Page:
While biometrics and associated technology is not new and, as it seems, is often used in Poland by different stakeholders – it is still controversial. At least for the Polish data protection supervisory authority ("DPA" or “authority”). Below you will find a brief description of a dispute between the DPA and the Polish court which – when it comes to biometrics – seems to be more flexible than expected by most privacy professionals in Poland.

In 2018, the DPA received information about possible irregularities in the processing of personal data of students in one of the elementary schools in Poland. The irregularities involved the collection of fingerprints of children who use the school canteen. During the formal proceeding, the DPA learned that the school uses a biometric reader located at the entrance to the school canteen, which identifies children in order to verify payment of the meal fee on a given day. From the perspective of the school, it seems that the alternative means of verification did not fully meet the intended purpose of verifying payment of the meal charge in limited time, i.e., during the school break. The school explained that the parents have the choice of agreeing or disagreeing to the use of the fingerprint reader. Parents were informed of this option on the school canteen website. Interestingly, according to policy posted on the canteen website maintained by the school – students who did not have biometric identification would have to let everyone else pass and wait at the end of the line.

Polish DPA’s decision

Based on the above facts, the DPA decided to oblige the school to delete personal data in the scope of digitized information on fingerprint characteristics and to cease processing of such data for the above purpose. It has also imposed a fine on the school in the amount of PLN 20,000 (about EUR 4500).

Several key points were highlighted by the DPA in the reasoning of the decision. First, the special nature of biometric data. Second, the requirement of special protection of children's personal data. Third, the question of the legal basis for the processing of personal data by the school. Fourth, and finally, the meaning of the principle of personal data minimisation.

The DPA pointed out that Article 9(1) of the GDPR prohibits the processing of biometric data to uniquely identify a natural person. The authority stated that a biometric system identifies those characteristics that are, in principle, unchangeable and sometimes (as in the case of fingerprint data), impossible to change. Due to the uniqueness and permanence of biometric data, which translates into their unchangeability over time, their use should, in the opinion of the DPA, be carried out with particular care and caution, which was not the case in the described context.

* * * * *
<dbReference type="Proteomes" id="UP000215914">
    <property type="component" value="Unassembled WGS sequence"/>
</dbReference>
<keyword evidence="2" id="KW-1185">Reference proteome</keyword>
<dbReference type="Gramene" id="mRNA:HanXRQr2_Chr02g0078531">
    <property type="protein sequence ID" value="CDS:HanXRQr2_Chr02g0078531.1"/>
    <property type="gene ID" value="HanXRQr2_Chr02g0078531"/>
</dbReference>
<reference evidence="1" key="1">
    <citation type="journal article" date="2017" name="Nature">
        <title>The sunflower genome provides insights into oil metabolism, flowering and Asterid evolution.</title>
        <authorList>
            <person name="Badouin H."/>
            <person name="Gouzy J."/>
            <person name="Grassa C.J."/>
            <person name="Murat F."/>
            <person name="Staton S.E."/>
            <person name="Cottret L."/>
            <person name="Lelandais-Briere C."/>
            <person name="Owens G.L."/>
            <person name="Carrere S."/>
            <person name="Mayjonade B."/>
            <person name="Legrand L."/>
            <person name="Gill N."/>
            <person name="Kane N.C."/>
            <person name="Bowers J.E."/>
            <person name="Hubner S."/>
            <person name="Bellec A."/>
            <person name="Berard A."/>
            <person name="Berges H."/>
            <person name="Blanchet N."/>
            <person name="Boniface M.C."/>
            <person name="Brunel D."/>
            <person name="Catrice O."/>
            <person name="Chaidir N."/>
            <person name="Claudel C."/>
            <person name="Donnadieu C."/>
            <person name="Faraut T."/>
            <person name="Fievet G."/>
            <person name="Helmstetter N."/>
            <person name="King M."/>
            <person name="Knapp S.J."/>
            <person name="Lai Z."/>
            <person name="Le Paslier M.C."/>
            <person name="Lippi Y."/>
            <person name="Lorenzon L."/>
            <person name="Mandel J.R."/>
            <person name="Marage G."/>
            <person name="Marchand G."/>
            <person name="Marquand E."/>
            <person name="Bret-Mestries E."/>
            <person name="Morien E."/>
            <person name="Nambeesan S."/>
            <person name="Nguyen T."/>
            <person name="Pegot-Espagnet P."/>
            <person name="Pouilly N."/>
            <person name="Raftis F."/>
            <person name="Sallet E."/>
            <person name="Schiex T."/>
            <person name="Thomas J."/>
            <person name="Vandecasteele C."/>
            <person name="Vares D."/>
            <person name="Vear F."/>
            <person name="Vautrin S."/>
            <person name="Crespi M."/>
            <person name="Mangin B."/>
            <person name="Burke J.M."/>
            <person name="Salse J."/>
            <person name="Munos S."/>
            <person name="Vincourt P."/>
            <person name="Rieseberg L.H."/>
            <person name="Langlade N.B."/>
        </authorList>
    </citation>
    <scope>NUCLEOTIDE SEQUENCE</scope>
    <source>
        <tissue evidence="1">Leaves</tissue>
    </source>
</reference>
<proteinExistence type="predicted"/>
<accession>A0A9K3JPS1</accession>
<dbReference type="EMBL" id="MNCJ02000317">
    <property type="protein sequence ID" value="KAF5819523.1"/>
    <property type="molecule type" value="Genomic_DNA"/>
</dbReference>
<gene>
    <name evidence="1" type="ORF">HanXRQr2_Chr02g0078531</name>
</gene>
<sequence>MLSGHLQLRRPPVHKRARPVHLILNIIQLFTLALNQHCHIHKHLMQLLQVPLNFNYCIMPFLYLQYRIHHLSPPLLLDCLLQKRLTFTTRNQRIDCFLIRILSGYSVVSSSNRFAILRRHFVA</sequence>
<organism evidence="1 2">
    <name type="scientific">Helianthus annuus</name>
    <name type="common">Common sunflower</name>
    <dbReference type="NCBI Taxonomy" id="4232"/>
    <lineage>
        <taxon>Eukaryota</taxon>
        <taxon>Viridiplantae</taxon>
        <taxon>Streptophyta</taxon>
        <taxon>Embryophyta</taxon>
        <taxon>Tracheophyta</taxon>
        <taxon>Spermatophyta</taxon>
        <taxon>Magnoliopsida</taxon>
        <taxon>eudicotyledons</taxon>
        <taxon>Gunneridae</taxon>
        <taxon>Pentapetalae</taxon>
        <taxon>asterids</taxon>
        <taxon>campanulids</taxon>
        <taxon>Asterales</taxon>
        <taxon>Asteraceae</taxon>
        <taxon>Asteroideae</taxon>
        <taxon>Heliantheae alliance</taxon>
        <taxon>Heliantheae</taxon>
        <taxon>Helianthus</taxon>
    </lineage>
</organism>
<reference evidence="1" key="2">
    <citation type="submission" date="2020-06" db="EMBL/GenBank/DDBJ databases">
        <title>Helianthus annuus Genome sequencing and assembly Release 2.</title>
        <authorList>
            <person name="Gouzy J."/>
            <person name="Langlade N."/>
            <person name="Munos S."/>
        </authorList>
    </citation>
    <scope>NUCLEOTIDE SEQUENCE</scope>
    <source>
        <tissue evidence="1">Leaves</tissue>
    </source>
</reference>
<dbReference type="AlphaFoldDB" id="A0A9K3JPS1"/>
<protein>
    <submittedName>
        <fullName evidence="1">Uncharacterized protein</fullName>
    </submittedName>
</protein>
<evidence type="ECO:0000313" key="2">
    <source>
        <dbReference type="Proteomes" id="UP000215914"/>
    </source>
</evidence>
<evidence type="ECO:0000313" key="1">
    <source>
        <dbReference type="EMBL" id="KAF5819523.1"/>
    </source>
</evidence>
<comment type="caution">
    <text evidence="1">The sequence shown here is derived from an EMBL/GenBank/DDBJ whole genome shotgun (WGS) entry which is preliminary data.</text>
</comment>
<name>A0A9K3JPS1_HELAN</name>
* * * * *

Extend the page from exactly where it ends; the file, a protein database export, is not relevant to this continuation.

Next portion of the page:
The authority also made it clear that special protection of personal data is required for children, as they may be less aware of the risks, consequences, safeguards and their rights in relation to the processing of personal data. Children are particularly at risk in this context as the decision to share their data of this nature and its possible leakage would be impossible to reverse in time.

The DPA also considered issues relating to the lawfulness of the legal basis for the processing. In its explanations, the school noted that the processing of biometric data is based on the voluntary consent of the parents. However, the authority pointed out that the legal basis for the school's processing was found in the provisions concerning educational law. Thus, according to the authority, the consent could not be the basis for the processing, as the basis for processing the children's personal data for this purpose is set out in Article 6(1)(e) of the GDPR. This is because – according to the DPA – consent is the basis that legalizes the processing of personal data only if there are no other prerequisites for the processing. This means that the school processes the student's personal data on the basis of the law, for the performance of a task carried out in the public interest. Considering the fact that parents have given their consent as a basis for legalizing the collection of data from their children that is different from the data required by the Polish legislator – such conduct constitutes a circumvention of these provisions.